Pulwama: Showkat Ahmed, a shopkeeper in Pulwama, is keeping a close watch on Srinagar. As the Valley grapples for a way to express its resentment over the Modi government’s decision to abrogate Article 370, people in south Kashmir say they are waiting for a sign.
“It is important to see what Srinagar does,” Ahmed told ThePrint in Pulwama. “If it rises (voth thodh), all hell will break loose here too.”
The restrictions imposed by the government ahead of the Article 370 order are no longer as stringent in south Kashmir — except those on means of communication — as they were on Eid or last Friday.
The deployment of troops is not as dense either, but the sense of injury remains intense a week after Jammu & Kashmir was stripped of its special status.
Different conversations in south Kashmir suggest that people seething about their renewed status as just another union territory in India are waiting. Waiting for Srinagar to “make a move”.
‘They have crossed all boundaries’
With the curbs imposed on 4 August eased, local Kashmiri journalists are no longer being stopped at barricades put up at the entry and exit points of south Kashmir.
When this reporter arrived in Pulwama main town around 9 am Wednesday, it wore a deserted look. A group of middle-aged men was gathered around a medical supply shop to discuss the latest happenings.
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“How is the situation in Srinagar? Is there still a curfew?” Tanveer Ahmed, a local, asked this reporter. Upon hearing that the situation in the summer capital is “under control”, Ahmed added, “They didn’t allow us to even pray properly. They have crossed all boundaries this time around.”
Government officials have told the media that the Valley has been peaceful. Barring a major demonstration in Srinagar’s Soura Friday, there hasn’t been any report (media or official) of disturbance anywhere in the Valley, largely on account of the massive security deployment and curbs in place in Kashmir.
But major parts of south Kashmir, the hotbed of local militancy, seem free from the clampdown, with security deployment focused on strategic intersections — a result, say residents, of tensions that predate the Article 370 move.
“We heard Srinagar has been made a fortress. They (security forces) can’t do this here,” said Ahmed, the shopkeeper. “Restrictions exist here but the Army knows how far they can push us.”
J&K Police ‘cornered’
Another channel of tensions runs through the interactions between the Jammu & Kashmir Police and paramilitary personnel posted here, lending weight to reports that local policemen are being cornered in security operations amid anger in Kashmir, despite the fact that they have emerged as a frontline force against the militancy.
Asked if people were angry, a paramilitary officer responded, “Yes, extremely, but we are too many.”
“How are police responding?” this correspondent asked.
“Bahut aakrosh hai (there is a lot of rage),” the officer replied, before a colleague chimed in with a smile, “Lekin aakrosh ka karenge kya? Bandook toh leyli (What will they do with the rage? Their guns have been taken).”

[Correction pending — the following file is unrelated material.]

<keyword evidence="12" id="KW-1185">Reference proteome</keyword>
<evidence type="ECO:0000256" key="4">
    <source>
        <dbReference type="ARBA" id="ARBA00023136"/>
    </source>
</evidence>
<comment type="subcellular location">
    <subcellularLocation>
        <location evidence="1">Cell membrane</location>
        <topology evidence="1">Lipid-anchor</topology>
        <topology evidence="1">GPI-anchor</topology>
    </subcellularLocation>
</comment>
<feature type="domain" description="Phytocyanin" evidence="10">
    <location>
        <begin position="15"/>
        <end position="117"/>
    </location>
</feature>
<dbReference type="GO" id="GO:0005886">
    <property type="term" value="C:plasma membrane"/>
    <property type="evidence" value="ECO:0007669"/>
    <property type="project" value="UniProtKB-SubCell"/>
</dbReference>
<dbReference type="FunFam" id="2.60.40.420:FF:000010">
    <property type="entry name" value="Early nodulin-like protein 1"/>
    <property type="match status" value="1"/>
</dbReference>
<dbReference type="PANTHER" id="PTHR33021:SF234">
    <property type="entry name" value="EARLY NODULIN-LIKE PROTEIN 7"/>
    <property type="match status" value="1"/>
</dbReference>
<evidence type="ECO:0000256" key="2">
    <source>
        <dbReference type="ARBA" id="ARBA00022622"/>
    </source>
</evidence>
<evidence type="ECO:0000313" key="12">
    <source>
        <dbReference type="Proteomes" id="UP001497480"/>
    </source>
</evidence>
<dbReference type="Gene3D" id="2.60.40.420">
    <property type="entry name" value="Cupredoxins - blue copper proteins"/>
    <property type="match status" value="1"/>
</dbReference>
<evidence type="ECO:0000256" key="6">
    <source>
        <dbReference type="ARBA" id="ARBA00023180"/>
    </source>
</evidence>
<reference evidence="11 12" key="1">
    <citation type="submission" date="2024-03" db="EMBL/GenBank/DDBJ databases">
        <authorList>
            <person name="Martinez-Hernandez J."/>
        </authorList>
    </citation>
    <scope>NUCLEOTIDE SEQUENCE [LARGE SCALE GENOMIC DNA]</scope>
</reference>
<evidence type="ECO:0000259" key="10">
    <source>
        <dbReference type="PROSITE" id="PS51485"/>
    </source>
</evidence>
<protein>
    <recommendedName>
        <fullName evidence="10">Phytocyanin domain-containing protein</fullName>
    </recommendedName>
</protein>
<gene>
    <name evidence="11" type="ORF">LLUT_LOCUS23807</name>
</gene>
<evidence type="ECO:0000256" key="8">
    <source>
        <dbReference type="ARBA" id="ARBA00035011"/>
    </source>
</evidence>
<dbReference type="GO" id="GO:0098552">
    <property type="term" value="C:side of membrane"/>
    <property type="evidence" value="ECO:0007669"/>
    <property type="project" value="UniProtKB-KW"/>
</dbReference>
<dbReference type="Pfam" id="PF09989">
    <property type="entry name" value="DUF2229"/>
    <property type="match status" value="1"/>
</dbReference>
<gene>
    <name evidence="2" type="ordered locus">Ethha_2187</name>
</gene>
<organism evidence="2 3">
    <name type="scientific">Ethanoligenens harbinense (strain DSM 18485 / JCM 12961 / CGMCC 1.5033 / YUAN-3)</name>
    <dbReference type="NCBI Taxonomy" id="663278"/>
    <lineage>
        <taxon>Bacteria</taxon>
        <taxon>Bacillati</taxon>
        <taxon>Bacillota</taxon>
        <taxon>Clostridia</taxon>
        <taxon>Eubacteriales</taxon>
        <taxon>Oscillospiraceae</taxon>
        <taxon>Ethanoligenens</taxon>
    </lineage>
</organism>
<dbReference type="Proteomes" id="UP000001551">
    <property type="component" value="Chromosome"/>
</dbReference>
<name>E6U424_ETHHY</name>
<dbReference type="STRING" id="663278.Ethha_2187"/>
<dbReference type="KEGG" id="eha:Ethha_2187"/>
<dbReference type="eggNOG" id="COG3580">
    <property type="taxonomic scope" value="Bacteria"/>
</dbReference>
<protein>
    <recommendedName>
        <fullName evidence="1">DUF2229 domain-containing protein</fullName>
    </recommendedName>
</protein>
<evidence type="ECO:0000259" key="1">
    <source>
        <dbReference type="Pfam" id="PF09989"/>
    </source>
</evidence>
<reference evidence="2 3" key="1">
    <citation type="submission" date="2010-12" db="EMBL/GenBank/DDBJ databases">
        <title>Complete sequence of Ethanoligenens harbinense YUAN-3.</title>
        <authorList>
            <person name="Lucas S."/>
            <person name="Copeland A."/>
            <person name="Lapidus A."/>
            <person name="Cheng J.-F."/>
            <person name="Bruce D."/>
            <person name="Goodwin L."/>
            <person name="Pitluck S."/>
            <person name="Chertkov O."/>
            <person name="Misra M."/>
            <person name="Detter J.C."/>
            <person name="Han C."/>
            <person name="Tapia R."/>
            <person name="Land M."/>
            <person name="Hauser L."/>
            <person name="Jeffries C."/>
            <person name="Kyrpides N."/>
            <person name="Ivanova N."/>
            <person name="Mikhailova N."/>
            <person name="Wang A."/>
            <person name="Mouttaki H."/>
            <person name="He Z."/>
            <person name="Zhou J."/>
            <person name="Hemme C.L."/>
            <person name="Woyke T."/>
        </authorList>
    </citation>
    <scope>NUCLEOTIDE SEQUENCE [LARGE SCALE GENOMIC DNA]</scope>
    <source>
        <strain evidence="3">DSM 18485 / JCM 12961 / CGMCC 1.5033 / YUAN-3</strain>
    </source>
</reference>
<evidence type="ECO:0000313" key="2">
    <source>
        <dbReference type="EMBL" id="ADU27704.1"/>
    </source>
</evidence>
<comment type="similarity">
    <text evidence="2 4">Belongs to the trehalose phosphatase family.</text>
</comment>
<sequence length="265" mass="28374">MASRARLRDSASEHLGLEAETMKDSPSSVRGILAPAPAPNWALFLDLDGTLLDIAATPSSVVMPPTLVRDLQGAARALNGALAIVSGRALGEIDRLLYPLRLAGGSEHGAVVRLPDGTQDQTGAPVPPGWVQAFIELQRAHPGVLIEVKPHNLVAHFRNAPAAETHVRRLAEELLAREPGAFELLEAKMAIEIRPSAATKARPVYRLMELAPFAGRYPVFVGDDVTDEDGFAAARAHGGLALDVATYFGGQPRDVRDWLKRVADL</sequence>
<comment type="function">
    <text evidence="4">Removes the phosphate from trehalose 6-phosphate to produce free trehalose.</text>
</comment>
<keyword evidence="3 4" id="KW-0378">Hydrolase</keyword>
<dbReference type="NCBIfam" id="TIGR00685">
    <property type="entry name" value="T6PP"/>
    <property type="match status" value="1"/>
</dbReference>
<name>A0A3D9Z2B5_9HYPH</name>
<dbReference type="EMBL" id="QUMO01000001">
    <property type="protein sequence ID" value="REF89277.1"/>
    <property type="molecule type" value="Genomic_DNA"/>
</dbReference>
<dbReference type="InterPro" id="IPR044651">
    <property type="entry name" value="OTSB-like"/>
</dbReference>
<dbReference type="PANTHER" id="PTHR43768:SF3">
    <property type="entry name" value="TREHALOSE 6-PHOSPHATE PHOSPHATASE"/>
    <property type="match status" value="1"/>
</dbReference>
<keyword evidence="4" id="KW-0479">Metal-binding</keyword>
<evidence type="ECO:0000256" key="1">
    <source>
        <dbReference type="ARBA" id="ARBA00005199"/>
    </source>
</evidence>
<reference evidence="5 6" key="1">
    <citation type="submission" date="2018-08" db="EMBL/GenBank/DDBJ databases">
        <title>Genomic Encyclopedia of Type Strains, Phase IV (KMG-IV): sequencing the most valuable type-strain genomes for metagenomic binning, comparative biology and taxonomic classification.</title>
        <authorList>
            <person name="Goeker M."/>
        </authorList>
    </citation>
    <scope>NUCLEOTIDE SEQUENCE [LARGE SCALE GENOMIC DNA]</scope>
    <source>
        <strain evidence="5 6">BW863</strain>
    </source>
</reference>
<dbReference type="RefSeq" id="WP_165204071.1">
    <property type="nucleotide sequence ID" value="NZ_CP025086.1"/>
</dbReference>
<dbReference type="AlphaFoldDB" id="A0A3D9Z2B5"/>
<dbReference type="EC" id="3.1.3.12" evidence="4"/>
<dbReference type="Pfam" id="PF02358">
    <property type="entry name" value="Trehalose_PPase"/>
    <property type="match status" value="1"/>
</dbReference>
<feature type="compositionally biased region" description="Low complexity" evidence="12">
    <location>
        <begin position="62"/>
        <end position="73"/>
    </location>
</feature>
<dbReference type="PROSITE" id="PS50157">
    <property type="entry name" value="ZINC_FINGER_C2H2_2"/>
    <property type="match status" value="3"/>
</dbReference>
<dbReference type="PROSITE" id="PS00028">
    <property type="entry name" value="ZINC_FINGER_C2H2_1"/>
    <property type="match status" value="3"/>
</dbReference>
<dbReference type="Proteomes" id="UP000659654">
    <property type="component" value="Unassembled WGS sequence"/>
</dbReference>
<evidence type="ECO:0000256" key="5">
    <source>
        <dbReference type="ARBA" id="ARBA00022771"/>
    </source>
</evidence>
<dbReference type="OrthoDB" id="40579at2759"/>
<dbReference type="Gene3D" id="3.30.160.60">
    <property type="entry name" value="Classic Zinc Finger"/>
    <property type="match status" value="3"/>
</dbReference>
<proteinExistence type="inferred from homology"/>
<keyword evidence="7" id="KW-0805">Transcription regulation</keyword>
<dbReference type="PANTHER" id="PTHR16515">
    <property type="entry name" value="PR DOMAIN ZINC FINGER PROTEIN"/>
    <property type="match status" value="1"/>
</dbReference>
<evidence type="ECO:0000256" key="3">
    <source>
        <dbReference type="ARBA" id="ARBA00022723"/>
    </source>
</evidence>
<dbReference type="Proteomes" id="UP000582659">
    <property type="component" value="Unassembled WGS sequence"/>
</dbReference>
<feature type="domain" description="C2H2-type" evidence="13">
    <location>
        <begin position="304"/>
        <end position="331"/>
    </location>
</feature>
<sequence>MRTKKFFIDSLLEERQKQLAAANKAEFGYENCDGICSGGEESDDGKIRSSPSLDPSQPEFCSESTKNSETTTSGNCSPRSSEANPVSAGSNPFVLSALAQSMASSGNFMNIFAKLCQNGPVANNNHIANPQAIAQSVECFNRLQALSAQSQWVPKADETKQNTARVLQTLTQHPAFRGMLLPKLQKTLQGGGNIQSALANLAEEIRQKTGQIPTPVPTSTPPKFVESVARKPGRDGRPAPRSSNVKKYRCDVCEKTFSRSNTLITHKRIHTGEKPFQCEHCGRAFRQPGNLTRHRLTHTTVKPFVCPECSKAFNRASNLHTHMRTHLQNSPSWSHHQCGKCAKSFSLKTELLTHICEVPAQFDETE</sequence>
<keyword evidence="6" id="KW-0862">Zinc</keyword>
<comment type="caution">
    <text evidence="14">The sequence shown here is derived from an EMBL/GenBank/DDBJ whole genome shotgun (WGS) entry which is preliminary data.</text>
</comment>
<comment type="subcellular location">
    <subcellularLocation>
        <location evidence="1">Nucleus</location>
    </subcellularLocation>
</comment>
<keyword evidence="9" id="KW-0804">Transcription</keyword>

At a distance, two officers of J&K Police, without weapons or name tags, are seen roaming the streets of Shopian. They don’t want to discuss what is happening in Kashmir. But some of their peers told ThePrint that reports of a rift between the paramilitary and police are true.
A police officer posted in Shopian claimed there had already been four “incidents” between police and paramilitary personnel. He added that there was no violence, only verbal arguments, saying the standoff was only defused after senior officers intervened.
Even so, police and paramilitary remain hopeful that the situation will improve after Independence day.
CRPF officers checking cars at Nikas village in Pulwama said they anticipate trouble in the future, but are confident. “We will handle the situation,” one officer said as he patted down a local youth for screening.
A desperate silence
A familiar despair stalks the residents of Pulwama as in Srinagar: With communication curbs nearly completing two weeks bar the odd fit and start, several people are now desperate to hear from family members outside Kashmir.
ThePrint visited the deputy commissioner’s office at Pulwama around 10.45 am to find nearly two dozen people waiting in a queue on the main road despite the rain. While some had taken shelter under shops, others were prepared to get drenched.
“People are desperate to talk to their loved ones outside Kashmir. We are being patient but how much can we take?” said one of the men, Abdul Khaliq. “My parents are performing Haj. I have no idea how they are. I want to hear my mother’s voice just once. For once, if she tells me that they are doing well, I can sleep peacefully for a night.”
A 70-year-old retired government employee said he was waiting to call his daughter in Gwalior and quell her worries about him.
“She must be worried about her father. I am old, you see,” he added.
He said he had been coming to the office for three days straight. On the fourth, locals brought out a chair as soon as they saw him.
Gulashan, a local woman, said she had been coming there for three days as well. “They tell us that there is only one phone, which is with the DC, and that the DC hasn’t come to office. I don’t know if it is a truth or a lie,” she said. “Allah knows better.”
Mohamaad Yosuf was there with two labourers, Farooq and Irfan, who wanted to call up their families in Bihar. Seeing the people interact with the media, a local policeman asked them all to come inside the office.
Meanwhile, in Shopian, this reporter ran into a queue of people waiting to withdraw cash. “The last time there was cash was 11 days ago,” said one of the men. “Zulm (injustice).” Others nodded.
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